Metrics for Success: Be a Learning Organization

Scrutinizing failures using Root Cause Analysis will likely prevent them from happening again


Do you routinely dig into your incidents to identify the root causes and pass on the learning to those who need to know? If not, plan on logging more of the same and documenting allegedly smart people repeating their mistakes — or worse.

Root cause analysis (RCA) is an established process in quality management, engineering and risk management. It may take other forms in our business such as lessons learned, incident post mortems and after action reviews (AAR), but the objectives are the same: to objectively, relentlessly identify the factors that created a failure of a control or set of controls so that those conditions may be prevented in the future. This is about nailing the real cause, not the lightly assumed symptom. Communication is the critical step to record the process and close the accountability loop.

In the example above, we see a corporate security organization that has formalized a process (or combination of analytical processes) focusing on continuous improvement in security risk management. Their approach seeks to understand the degree to which known threats and vulnerabilities are a factor in this company’s security incident experience. The idea is that where we can confirm that the threat is known and the vulnerability that was exploited, we have the essential elements to avoid or prevent this incident. But it is the notion that so many of the defects in protection that are implied here are repetitive that drives the relevance of this summary analysis. Moreover, from a perspective of consequential risk, these may be events that contribute to personal injury, litigation for defective security, embarrassment to brand and likely Board inquiries.

RCA is focused on identifying what factors verifiably contributed to the magnitude, timing and location of a risk incident. It forces a broad consideration of multiple sources of incident causation. A variety of human, physical, technical or other factors may contribute to the exploitability of asset vulnerability. What are they? If accidental, what conditions led to the breach? If man-made, how does it appear they were discovered and exploited by the adversary?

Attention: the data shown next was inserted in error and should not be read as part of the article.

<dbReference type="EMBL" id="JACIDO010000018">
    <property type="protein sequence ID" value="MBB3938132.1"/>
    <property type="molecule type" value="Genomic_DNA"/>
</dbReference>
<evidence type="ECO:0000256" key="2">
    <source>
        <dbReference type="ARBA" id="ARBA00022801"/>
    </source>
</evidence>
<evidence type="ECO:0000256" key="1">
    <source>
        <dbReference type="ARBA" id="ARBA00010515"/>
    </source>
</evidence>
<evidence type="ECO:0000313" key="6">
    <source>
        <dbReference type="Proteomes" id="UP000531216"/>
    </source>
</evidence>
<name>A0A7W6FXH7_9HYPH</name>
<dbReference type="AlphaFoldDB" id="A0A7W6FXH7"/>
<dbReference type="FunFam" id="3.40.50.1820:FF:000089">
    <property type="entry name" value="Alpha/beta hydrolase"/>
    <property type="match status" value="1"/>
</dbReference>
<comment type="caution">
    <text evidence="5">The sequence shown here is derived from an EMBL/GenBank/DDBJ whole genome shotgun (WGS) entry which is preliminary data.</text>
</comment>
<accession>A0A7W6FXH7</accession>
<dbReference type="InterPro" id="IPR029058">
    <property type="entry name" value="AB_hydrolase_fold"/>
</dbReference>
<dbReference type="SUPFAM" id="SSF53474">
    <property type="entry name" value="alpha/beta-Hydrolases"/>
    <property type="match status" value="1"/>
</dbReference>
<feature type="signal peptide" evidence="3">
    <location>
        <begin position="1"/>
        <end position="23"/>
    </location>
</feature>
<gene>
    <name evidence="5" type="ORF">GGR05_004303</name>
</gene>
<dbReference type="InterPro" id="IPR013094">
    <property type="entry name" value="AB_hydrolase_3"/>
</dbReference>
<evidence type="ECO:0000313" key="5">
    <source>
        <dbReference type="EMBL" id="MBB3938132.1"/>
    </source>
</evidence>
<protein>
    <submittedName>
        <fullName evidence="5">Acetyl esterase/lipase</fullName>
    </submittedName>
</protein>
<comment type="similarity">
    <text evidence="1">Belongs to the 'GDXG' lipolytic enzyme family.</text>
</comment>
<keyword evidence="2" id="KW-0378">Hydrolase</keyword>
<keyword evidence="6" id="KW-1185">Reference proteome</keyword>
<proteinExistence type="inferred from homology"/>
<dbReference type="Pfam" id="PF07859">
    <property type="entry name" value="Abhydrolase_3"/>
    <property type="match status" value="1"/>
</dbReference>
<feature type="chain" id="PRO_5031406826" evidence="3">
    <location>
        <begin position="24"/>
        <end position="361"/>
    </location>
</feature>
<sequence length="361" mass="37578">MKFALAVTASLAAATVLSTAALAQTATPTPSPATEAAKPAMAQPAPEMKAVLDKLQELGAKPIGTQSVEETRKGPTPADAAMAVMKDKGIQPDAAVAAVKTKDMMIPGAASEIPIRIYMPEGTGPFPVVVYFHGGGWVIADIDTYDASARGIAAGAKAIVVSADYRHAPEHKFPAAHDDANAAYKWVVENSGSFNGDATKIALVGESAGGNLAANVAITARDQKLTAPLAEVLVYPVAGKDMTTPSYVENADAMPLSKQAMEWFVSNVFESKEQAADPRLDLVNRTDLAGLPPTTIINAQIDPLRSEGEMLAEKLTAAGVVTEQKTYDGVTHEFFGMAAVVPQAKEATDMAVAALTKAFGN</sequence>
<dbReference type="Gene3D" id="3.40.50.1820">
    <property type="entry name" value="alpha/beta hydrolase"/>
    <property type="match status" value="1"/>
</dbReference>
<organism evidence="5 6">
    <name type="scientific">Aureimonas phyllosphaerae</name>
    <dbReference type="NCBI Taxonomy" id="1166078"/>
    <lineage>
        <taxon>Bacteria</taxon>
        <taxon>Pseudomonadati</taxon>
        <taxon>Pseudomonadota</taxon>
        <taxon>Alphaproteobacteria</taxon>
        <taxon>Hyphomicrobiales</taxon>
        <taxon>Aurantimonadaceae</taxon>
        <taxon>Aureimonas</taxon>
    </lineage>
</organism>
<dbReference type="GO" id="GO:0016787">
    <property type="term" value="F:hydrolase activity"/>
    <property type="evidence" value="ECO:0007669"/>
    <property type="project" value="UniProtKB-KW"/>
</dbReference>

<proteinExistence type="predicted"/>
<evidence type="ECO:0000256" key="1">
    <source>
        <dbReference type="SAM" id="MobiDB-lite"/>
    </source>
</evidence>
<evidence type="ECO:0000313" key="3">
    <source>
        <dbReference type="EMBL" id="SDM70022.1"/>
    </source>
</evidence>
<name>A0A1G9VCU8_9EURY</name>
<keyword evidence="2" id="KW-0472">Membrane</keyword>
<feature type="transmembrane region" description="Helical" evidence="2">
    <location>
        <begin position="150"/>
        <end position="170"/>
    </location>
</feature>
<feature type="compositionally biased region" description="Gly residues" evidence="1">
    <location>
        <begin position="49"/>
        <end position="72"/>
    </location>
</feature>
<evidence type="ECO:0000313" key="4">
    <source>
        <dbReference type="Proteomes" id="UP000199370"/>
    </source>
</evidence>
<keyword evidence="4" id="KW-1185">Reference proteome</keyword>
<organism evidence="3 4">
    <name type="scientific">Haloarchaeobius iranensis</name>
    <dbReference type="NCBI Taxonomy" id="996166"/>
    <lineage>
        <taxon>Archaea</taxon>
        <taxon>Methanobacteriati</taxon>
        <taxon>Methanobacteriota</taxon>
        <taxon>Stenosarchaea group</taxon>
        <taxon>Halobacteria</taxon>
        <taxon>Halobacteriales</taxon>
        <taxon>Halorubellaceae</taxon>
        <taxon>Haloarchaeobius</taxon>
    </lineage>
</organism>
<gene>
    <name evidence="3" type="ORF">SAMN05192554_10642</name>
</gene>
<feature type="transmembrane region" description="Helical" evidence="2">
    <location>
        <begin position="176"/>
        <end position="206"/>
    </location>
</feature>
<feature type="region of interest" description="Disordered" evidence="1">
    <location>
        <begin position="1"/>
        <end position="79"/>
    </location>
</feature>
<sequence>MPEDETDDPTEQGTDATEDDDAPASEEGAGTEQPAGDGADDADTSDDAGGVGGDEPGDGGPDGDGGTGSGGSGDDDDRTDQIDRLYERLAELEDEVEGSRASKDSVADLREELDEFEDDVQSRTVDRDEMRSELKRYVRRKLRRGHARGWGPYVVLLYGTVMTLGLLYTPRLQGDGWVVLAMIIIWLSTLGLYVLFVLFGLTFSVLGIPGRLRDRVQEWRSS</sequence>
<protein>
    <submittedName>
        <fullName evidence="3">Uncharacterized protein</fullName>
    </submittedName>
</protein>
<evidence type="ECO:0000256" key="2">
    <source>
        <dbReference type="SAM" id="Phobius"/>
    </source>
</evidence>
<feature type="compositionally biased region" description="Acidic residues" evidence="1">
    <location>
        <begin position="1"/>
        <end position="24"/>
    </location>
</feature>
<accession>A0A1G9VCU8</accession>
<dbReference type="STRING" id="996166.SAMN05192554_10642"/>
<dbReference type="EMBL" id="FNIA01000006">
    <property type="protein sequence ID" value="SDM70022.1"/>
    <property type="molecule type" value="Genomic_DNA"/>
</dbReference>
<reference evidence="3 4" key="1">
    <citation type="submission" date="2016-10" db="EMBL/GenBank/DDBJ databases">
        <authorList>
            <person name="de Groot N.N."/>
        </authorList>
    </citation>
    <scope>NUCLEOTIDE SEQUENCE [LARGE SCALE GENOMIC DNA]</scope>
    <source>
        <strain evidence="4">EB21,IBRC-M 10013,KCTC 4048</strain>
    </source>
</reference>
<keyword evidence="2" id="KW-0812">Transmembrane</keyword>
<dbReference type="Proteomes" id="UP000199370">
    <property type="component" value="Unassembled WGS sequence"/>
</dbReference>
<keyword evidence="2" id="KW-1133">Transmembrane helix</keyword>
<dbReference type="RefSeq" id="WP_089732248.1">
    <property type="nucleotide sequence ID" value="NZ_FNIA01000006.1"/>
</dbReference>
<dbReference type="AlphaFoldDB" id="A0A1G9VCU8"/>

Success in this process is changed behavior, tested elimination of process defects, increased awareness of individual accountability and eventual reduction or elimination in recurrence of like events. Where there may be multiple causes, an advantage of RCA is in the identification of a single solution that closes down more than one exposure or isolates a simple, low-cost approach.

The learning frequently focuses on the adequacy of some element of the security program. The absence of awareness often lies in the lack of an established or properly directed program. The failure to address leading indicators like nuisance alarms, inadequate training, poor incident response, lack of maintenance of critical security components or program elements; are all found in well-executed AARs and RCAs.

Leverage the learning — I have often heard a colleague say “what we need around here every once in a while is a well-managed incident that grabs management’s attention.” The emphasis is obviously on the “well managed” but the notion is sound. Risk is inevitable and the degree to which we are prepared typically tells the tale of the degree of consequence. Engaging a team from the affected business unit, Security and others in corporate governance speaks more to avoiding future risk than taking prisoners. Success can be celebrated and best practices identified or we can learn together what could have been done better.

Companies that fail to learn from their mistakes are destined to repeat them. Be a leader and set the stage for learning.

 

George Campbell is emeritus faculty of the Security Executive Council (SEC) and former CSO of Fidelity Investments. His book, Measures and Metrics in Corporate Security, may be purchased at www.securityexecutivecouncil.com. The SEC draws on the knowledge of security practitioners and experts to help other security leaders initiate, enhance or innovate security programs and build leadership skills.